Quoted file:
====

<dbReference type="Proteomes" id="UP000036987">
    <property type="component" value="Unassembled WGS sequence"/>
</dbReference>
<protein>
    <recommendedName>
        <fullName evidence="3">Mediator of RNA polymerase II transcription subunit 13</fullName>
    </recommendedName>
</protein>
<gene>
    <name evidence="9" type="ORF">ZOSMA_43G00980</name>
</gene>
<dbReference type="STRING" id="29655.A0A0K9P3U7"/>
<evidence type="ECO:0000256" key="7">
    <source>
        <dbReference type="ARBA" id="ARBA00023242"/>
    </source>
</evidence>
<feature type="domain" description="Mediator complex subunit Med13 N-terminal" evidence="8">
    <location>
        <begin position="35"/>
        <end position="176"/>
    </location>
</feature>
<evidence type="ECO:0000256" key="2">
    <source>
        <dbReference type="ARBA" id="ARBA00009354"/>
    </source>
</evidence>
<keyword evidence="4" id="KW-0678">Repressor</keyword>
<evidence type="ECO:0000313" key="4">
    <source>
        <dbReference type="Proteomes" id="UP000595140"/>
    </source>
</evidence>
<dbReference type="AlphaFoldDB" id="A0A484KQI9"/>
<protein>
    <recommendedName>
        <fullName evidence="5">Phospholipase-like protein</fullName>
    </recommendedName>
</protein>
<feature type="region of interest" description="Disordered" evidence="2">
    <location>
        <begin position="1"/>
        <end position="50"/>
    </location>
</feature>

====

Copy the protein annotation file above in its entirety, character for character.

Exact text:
<dbReference type="Proteomes" id="UP000036987">
    <property type="component" value="Unassembled WGS sequence"/>
</dbReference>
<protein>
    <recommendedName>
        <fullName evidence="3">Mediator of RNA polymerase II transcription subunit 13</fullName>
    </recommendedName>
</protein>
<gene>
    <name evidence="9" type="ORF">ZOSMA_43G00980</name>
</gene>
<dbReference type="STRING" id="29655.A0A0K9P3U7"/>
<evidence type="ECO:0000256" key="7">
    <source>
        <dbReference type="ARBA" id="ARBA00023242"/>
    </source>
</evidence>
<feature type="domain" description="Mediator complex subunit Med13 N-terminal" evidence="8">
    <location>
        <begin position="35"/>
        <end position="176"/>
    </location>
</feature>
<evidence type="ECO:0000256" key="2">
    <source>
        <dbReference type="ARBA" id="ARBA00009354"/>
    </source>
</evidence>
<keyword evidence="4" id="KW-0678">Repressor</keyword>
<evidence type="ECO:0000313" key="4">
    <source>
        <dbReference type="Proteomes" id="UP000595140"/>
    </source>
</evidence>
<dbReference type="AlphaFoldDB" id="A0A484KQI9"/>
<protein>
    <recommendedName>
        <fullName evidence="5">Phospholipase-like protein</fullName>
    </recommendedName>
</protein>
<feature type="region of interest" description="Disordered" evidence="2">
    <location>
        <begin position="1"/>
        <end position="50"/>
    </location>
</feature>